Environmental protection is one of the central policy issues in the world today. Approaches to protecting the environment vary widely, as do perspectives about the efficacy of such approaches. This subject provides an advanced inquiry into environmental regulation with a special focus on compliance issues. The subject includes review of critical strategies that are in use throughout the world to promote environmental protection, including market-based approaches, regulatory approaches, common law approaches and information-based approaches. The subject also reviews key legal and policy issues that relate to promoting compliance with environmental requirements including, for example, different theories for promoting compliance (deterrence-based, cooperation-based, hybrid approaches, etc). In addition, the subject explores important authorities for government and citizen enforcement, including litigation and the types of authorities that enhance government and citizens’ capacity to enforce effectively. As well, the subject assesses the role of international institutions in promoting effective enforcement.

The lecturer in this subject has received multiple honors for his academic scholarship. In addition, he has extensive practical experience in international governance as well as service as a federal and state official. The lecturer served as Director of the NAFTA Commission’s Citizen Petitions Process, and as an enforcement official in the United States with the US Department of Justice, US Environmental Protection Agency and New York State Department of Environmental Conservation.

This subject provides a critical assessment of contemporary approaches to environmental regulation, with a specific focus on environmental compliance.

Principal topics include:

  • Review of strategies available to promote environmental protection
  • Examination of theoretical approaches to promoting environmental compliance
  • Assessment of important legal authorities for effective environmental compliance, including consideration of citizens’ enforcement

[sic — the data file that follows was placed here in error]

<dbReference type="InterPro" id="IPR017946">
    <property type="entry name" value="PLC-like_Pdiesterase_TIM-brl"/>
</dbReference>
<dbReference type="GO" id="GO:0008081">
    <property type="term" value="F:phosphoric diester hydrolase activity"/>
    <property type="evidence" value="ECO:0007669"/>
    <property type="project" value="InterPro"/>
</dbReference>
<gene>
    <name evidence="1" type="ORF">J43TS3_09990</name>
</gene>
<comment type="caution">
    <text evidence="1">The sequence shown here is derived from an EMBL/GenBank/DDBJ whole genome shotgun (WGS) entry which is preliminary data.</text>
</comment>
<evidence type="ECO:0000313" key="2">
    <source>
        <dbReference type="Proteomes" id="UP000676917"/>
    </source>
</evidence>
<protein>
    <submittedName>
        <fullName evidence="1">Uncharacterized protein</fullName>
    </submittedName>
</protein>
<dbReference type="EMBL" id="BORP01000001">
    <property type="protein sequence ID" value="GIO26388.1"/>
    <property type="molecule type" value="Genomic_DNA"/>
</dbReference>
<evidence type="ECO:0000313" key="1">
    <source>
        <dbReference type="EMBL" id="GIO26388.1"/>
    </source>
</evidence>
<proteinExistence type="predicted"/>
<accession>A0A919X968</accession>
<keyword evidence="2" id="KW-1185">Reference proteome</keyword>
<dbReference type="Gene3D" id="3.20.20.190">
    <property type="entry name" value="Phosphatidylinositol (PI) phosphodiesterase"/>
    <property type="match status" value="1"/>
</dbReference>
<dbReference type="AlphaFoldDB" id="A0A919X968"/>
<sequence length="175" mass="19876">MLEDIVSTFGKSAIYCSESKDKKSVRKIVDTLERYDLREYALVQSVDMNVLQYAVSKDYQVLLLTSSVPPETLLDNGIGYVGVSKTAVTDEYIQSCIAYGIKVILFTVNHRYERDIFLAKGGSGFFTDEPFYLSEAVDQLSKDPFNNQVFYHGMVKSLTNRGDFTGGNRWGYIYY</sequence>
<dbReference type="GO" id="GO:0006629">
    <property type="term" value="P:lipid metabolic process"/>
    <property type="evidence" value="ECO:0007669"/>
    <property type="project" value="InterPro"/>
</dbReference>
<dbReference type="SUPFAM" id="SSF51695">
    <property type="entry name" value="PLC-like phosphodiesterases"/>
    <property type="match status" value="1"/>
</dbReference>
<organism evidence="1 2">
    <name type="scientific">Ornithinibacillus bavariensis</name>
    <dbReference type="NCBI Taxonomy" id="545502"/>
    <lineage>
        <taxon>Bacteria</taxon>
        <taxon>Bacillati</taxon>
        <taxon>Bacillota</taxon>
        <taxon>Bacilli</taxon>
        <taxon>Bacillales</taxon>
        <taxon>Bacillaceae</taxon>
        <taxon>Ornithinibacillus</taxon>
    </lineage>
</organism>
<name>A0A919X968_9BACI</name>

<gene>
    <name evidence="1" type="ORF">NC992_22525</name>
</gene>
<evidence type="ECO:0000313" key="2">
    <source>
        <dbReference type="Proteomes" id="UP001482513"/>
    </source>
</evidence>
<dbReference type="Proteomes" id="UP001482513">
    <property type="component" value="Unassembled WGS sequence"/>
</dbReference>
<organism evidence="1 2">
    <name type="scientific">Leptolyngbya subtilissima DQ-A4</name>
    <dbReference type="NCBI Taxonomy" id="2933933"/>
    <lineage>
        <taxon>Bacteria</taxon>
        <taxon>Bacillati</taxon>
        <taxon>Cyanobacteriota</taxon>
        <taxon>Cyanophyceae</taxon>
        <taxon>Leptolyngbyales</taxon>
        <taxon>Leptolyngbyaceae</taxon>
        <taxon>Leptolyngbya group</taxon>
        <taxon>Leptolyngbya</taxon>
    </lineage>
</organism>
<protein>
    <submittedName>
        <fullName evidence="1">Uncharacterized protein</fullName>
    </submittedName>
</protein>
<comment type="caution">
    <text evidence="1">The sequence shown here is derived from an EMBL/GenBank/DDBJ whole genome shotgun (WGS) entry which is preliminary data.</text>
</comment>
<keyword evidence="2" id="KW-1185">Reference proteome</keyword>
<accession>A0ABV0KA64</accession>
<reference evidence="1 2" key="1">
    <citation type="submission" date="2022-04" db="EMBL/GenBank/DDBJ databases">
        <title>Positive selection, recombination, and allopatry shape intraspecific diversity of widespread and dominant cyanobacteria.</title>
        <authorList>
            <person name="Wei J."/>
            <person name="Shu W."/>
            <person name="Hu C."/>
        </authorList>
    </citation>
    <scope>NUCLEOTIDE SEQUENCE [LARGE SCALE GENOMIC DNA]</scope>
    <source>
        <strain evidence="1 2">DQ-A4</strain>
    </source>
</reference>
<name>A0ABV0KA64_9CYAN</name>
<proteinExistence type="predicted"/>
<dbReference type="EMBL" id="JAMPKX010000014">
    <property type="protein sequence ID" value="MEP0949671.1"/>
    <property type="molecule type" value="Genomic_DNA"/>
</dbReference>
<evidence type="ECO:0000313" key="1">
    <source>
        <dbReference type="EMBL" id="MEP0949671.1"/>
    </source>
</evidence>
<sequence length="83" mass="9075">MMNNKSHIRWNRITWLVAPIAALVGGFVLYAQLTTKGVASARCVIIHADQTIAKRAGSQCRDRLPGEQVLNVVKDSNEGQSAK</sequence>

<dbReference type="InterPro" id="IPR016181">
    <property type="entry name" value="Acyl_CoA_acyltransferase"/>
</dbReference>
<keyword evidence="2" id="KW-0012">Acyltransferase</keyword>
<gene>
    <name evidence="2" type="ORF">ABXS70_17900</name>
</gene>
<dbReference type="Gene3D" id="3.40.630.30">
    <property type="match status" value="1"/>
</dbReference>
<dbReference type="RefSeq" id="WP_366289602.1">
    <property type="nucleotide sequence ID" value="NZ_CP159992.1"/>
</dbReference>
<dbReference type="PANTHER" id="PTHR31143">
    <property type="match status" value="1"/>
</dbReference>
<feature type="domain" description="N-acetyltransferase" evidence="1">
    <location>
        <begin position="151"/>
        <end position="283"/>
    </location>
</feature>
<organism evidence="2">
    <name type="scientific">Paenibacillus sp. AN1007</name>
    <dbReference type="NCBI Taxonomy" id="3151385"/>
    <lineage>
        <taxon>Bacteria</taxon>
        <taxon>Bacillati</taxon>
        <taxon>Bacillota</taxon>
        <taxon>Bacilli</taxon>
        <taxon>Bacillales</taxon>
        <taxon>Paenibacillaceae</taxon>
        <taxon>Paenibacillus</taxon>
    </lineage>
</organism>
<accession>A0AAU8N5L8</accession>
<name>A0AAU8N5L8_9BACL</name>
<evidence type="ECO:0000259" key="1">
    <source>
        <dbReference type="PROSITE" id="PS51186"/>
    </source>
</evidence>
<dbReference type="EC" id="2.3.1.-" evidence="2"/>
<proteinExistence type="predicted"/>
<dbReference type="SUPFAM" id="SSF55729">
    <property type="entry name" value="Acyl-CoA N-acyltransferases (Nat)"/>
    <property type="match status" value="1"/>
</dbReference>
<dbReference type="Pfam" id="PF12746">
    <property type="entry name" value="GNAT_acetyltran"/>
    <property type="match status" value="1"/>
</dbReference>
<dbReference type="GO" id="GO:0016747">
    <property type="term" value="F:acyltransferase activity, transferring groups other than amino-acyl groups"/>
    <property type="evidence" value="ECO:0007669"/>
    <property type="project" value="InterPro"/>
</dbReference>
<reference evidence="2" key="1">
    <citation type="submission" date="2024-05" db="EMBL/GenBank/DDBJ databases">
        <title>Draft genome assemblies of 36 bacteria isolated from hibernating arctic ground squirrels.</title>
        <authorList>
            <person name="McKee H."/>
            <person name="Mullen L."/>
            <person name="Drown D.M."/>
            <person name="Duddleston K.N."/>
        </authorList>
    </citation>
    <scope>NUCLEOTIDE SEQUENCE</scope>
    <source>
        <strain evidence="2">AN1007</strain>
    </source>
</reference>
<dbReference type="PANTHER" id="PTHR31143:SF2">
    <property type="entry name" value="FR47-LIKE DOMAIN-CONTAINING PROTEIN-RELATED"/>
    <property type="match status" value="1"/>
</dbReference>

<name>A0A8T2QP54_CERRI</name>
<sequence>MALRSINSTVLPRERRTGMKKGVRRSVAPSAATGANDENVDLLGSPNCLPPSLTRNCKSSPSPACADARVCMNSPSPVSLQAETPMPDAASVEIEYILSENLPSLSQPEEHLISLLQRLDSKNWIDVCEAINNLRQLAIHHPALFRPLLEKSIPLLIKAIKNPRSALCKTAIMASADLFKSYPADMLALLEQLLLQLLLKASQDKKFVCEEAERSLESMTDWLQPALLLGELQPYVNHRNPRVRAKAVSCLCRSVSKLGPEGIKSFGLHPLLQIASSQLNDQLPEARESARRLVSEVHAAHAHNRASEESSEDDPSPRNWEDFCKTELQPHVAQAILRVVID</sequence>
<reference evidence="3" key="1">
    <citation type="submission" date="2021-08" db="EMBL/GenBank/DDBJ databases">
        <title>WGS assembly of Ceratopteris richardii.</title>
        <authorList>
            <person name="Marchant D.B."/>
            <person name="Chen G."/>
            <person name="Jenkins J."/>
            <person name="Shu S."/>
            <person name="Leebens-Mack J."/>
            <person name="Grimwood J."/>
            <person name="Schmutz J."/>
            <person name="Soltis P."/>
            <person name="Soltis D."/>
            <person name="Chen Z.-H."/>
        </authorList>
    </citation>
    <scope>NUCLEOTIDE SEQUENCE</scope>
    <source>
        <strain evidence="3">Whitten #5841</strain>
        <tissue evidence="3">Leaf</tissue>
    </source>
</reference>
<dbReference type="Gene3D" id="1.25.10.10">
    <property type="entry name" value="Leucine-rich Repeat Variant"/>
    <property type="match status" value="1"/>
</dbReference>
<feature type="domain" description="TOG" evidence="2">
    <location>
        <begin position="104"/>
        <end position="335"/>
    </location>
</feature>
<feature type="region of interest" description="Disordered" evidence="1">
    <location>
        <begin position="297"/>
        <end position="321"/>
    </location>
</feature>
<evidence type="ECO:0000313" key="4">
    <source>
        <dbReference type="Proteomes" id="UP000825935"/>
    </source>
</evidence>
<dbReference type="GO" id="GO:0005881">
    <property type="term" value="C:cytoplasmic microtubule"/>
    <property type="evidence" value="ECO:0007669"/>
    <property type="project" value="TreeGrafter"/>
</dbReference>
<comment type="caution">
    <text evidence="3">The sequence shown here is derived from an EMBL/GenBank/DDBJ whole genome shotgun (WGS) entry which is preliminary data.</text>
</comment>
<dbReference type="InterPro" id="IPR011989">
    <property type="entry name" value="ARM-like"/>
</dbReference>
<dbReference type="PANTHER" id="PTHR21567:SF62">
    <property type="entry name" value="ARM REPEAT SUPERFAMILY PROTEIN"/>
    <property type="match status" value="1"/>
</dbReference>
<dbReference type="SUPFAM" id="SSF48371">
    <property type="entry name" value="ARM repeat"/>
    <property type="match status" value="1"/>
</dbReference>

• Review of the possible role that international institutions may play in improving domestic environmental compliance.
Learning Outcomes:

A student who has successfully completed this subject will:

  • Have a sophisticated capacity to recognise and assess potential strategies intended to promote environmental protection
  • Be in a position to critically examine and analyse different approaches to promoting environmental compliance from a theoretical perspective;
  • Have developed an increased ability to assess approaches to promoting environmental compliance based on the types of authorities likely to be important to advancing compliance; and
  • Be able to define and analyse the roles that international institutions might play in enhancing domestic governance.
Assessment:
  • Class participation (10%)
  • Short written assignment (1000 words) (10%) (7 June 2017)
  • Take-home examination (5,000 - 6,000 words) (80%) (14 - 17 July 2017)

A minimum of 75% attendance is a hurdle requirement.

Prescribed Texts:

Specialist printed materials will be made available free of charge from the Melbourne Law School prior to the pre-teaching period.

Breadth Options:

This subject is not available as a breadth subject.

Fees Information: Subject EFTSL, Level, Discipline & Census Date
Links to further information: law.unimelb.edu.au
Related Course(s): Graduate Diploma in Environmental Law
Graduate Diploma in Government Law
Graduate Diploma in Legal Studies
Juris Doctor
Master of Commercial Law
Master of Environmental Law
Master of Law and Development
Master of Laws
Master of Public and International Law